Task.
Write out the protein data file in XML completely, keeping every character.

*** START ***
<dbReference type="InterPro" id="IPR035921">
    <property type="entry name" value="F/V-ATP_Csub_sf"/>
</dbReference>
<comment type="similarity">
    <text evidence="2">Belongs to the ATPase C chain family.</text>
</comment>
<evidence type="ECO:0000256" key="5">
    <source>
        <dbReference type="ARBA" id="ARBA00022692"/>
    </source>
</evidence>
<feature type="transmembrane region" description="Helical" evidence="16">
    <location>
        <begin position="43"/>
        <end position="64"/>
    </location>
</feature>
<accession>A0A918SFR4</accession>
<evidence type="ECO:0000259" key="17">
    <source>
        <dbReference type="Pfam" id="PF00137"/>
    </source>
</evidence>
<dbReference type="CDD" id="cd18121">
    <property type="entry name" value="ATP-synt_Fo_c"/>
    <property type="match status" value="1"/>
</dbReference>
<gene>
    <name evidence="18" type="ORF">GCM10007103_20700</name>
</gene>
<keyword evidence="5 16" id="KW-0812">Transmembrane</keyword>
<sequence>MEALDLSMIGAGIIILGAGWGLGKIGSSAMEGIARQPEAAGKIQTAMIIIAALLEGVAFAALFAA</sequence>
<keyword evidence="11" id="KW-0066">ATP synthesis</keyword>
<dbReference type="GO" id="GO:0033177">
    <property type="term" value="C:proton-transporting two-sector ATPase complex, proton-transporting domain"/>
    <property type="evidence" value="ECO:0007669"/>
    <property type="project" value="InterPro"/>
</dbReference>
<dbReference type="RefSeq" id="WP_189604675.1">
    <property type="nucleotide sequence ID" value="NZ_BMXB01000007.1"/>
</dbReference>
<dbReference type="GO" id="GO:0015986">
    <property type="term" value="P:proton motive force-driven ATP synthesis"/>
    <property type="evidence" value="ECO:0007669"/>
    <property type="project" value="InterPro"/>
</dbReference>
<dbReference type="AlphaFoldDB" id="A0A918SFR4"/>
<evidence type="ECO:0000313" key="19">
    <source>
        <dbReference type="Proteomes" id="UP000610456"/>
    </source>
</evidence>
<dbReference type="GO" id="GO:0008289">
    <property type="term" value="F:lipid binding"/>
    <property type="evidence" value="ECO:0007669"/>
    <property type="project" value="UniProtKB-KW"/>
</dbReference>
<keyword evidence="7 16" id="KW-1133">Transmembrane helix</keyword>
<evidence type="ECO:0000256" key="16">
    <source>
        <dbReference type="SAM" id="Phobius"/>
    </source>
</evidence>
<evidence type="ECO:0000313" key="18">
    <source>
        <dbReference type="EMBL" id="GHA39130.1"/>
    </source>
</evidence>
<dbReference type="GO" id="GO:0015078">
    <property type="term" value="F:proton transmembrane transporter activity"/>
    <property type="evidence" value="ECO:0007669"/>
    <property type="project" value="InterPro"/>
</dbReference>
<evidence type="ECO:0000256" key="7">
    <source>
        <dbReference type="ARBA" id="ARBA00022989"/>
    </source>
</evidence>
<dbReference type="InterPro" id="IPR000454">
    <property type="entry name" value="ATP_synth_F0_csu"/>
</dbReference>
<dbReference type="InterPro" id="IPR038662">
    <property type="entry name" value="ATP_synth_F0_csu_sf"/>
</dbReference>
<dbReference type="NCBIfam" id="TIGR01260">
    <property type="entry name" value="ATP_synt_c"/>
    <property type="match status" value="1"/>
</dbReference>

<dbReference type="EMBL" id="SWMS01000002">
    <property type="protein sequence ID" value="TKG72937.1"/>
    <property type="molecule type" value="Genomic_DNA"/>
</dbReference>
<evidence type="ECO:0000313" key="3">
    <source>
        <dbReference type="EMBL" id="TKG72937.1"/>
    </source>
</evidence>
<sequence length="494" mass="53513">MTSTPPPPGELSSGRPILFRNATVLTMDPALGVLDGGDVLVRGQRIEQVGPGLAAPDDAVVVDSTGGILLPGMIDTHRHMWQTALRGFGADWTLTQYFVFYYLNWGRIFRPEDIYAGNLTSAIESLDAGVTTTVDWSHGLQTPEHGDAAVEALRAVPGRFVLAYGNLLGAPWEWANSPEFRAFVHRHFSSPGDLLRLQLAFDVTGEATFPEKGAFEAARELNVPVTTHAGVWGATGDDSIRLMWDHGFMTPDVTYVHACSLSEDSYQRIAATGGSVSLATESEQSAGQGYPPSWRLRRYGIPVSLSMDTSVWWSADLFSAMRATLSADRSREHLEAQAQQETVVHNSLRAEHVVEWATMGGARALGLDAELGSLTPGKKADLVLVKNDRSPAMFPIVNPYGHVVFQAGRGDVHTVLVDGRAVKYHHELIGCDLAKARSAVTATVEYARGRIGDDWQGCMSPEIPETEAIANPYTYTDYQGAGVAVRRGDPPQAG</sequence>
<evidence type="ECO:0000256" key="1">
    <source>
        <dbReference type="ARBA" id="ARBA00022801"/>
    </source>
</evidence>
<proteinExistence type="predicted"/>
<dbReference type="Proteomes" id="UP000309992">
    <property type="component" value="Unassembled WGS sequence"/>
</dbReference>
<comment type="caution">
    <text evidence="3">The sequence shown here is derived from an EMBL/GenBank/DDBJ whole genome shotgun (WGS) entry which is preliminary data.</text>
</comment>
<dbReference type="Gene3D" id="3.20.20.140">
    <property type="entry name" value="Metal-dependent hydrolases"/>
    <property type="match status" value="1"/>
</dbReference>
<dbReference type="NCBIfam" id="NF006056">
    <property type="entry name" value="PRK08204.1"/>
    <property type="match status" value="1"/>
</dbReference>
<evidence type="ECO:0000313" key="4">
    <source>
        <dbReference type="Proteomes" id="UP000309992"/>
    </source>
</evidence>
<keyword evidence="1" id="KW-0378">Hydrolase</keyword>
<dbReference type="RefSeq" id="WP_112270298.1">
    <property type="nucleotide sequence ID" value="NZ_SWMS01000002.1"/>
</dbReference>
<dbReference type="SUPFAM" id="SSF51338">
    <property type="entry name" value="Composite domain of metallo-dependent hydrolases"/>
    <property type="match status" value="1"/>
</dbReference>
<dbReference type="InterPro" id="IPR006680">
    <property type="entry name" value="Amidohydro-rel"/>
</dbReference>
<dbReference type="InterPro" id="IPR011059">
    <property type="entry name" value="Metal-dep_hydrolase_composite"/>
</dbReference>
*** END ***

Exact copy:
<dbReference type="InterPro" id="IPR035921">
    <property type="entry name" value="F/V-ATP_Csub_sf"/>
</dbReference>
<comment type="similarity">
    <text evidence="2">Belongs to the ATPase C chain family.</text>
</comment>
<evidence type="ECO:0000256" key="5">
    <source>
        <dbReference type="ARBA" id="ARBA00022692"/>
    </source>
</evidence>
<feature type="transmembrane region" description="Helical" evidence="16">
    <location>
        <begin position="43"/>
        <end position="64"/>
    </location>
</feature>
<accession>A0A918SFR4</accession>
<evidence type="ECO:0000259" key="17">
    <source>
        <dbReference type="Pfam" id="PF00137"/>
    </source>
</evidence>
<dbReference type="CDD" id="cd18121">
    <property type="entry name" value="ATP-synt_Fo_c"/>
    <property type="match status" value="1"/>
</dbReference>
<gene>
    <name evidence="18" type="ORF">GCM10007103_20700</name>
</gene>
<keyword evidence="5 16" id="KW-0812">Transmembrane</keyword>
<sequence>MEALDLSMIGAGIIILGAGWGLGKIGSSAMEGIARQPEAAGKIQTAMIIIAALLEGVAFAALFAA</sequence>
<keyword evidence="11" id="KW-0066">ATP synthesis</keyword>
<dbReference type="GO" id="GO:0033177">
    <property type="term" value="C:proton-transporting two-sector ATPase complex, proton-transporting domain"/>
    <property type="evidence" value="ECO:0007669"/>
    <property type="project" value="InterPro"/>
</dbReference>
<dbReference type="RefSeq" id="WP_189604675.1">
    <property type="nucleotide sequence ID" value="NZ_BMXB01000007.1"/>
</dbReference>
<dbReference type="GO" id="GO:0015986">
    <property type="term" value="P:proton motive force-driven ATP synthesis"/>
    <property type="evidence" value="ECO:0007669"/>
    <property type="project" value="InterPro"/>
</dbReference>
<dbReference type="AlphaFoldDB" id="A0A918SFR4"/>
<evidence type="ECO:0000313" key="19">
    <source>
        <dbReference type="Proteomes" id="UP000610456"/>
    </source>
</evidence>
<dbReference type="GO" id="GO:0008289">
    <property type="term" value="F:lipid binding"/>
    <property type="evidence" value="ECO:0007669"/>
    <property type="project" value="UniProtKB-KW"/>
</dbReference>
<keyword evidence="7 16" id="KW-1133">Transmembrane helix</keyword>
<evidence type="ECO:0000256" key="16">
    <source>
        <dbReference type="SAM" id="Phobius"/>
    </source>
</evidence>
<evidence type="ECO:0000313" key="18">
    <source>
        <dbReference type="EMBL" id="GHA39130.1"/>
    </source>
</evidence>
<dbReference type="GO" id="GO:0015078">
    <property type="term" value="F:proton transmembrane transporter activity"/>
    <property type="evidence" value="ECO:0007669"/>
    <property type="project" value="InterPro"/>
</dbReference>
<evidence type="ECO:0000256" key="7">
    <source>
        <dbReference type="ARBA" id="ARBA00022989"/>
    </source>
</evidence>
<dbReference type="InterPro" id="IPR000454">
    <property type="entry name" value="ATP_synth_F0_csu"/>
</dbReference>
<dbReference type="InterPro" id="IPR038662">
    <property type="entry name" value="ATP_synth_F0_csu_sf"/>
</dbReference>
<dbReference type="NCBIfam" id="TIGR01260">
    <property type="entry name" value="ATP_synt_c"/>
    <property type="match status" value="1"/>
</dbReference>

<dbReference type="EMBL" id="SWMS01000002">
    <property type="protein sequence ID" value="TKG72937.1"/>
    <property type="molecule type" value="Genomic_DNA"/>
</dbReference>
<evidence type="ECO:0000313" key="3">
    <source>
        <dbReference type="EMBL" id="TKG72937.1"/>
    </source>
</evidence>
<sequence length="494" mass="53513">MTSTPPPPGELSSGRPILFRNATVLTMDPALGVLDGGDVLVRGQRIEQVGPGLAAPDDAVVVDSTGGILLPGMIDTHRHMWQTALRGFGADWTLTQYFVFYYLNWGRIFRPEDIYAGNLTSAIESLDAGVTTTVDWSHGLQTPEHGDAAVEALRAVPGRFVLAYGNLLGAPWEWANSPEFRAFVHRHFSSPGDLLRLQLAFDVTGEATFPEKGAFEAARELNVPVTTHAGVWGATGDDSIRLMWDHGFMTPDVTYVHACSLSEDSYQRIAATGGSVSLATESEQSAGQGYPPSWRLRRYGIPVSLSMDTSVWWSADLFSAMRATLSADRSREHLEAQAQQETVVHNSLRAEHVVEWATMGGARALGLDAELGSLTPGKKADLVLVKNDRSPAMFPIVNPYGHVVFQAGRGDVHTVLVDGRAVKYHHELIGCDLAKARSAVTATVEYARGRIGDDWQGCMSPEIPETEAIANPYTYTDYQGAGVAVRRGDPPQAG</sequence>
<evidence type="ECO:0000256" key="1">
    <source>
        <dbReference type="ARBA" id="ARBA00022801"/>
    </source>
</evidence>
<proteinExistence type="predicted"/>
<dbReference type="Proteomes" id="UP000309992">
    <property type="component" value="Unassembled WGS sequence"/>
</dbReference>
<comment type="caution">
    <text evidence="3">The sequence shown here is derived from an EMBL/GenBank/DDBJ whole genome shotgun (WGS) entry which is preliminary data.</text>
</comment>
<dbReference type="Gene3D" id="3.20.20.140">
    <property type="entry name" value="Metal-dependent hydrolases"/>
    <property type="match status" value="1"/>
</dbReference>
<dbReference type="NCBIfam" id="NF006056">
    <property type="entry name" value="PRK08204.1"/>
    <property type="match status" value="1"/>
</dbReference>
<evidence type="ECO:0000313" key="4">
    <source>
        <dbReference type="Proteomes" id="UP000309992"/>
    </source>
</evidence>
<keyword evidence="1" id="KW-0378">Hydrolase</keyword>
<dbReference type="RefSeq" id="WP_112270298.1">
    <property type="nucleotide sequence ID" value="NZ_SWMS01000002.1"/>
</dbReference>
<dbReference type="SUPFAM" id="SSF51338">
    <property type="entry name" value="Composite domain of metallo-dependent hydrolases"/>
    <property type="match status" value="1"/>
</dbReference>
<dbReference type="InterPro" id="IPR006680">
    <property type="entry name" value="Amidohydro-rel"/>
</dbReference>
<dbReference type="InterPro" id="IPR011059">
    <property type="entry name" value="Metal-dep_hydrolase_composite"/>
</dbReference>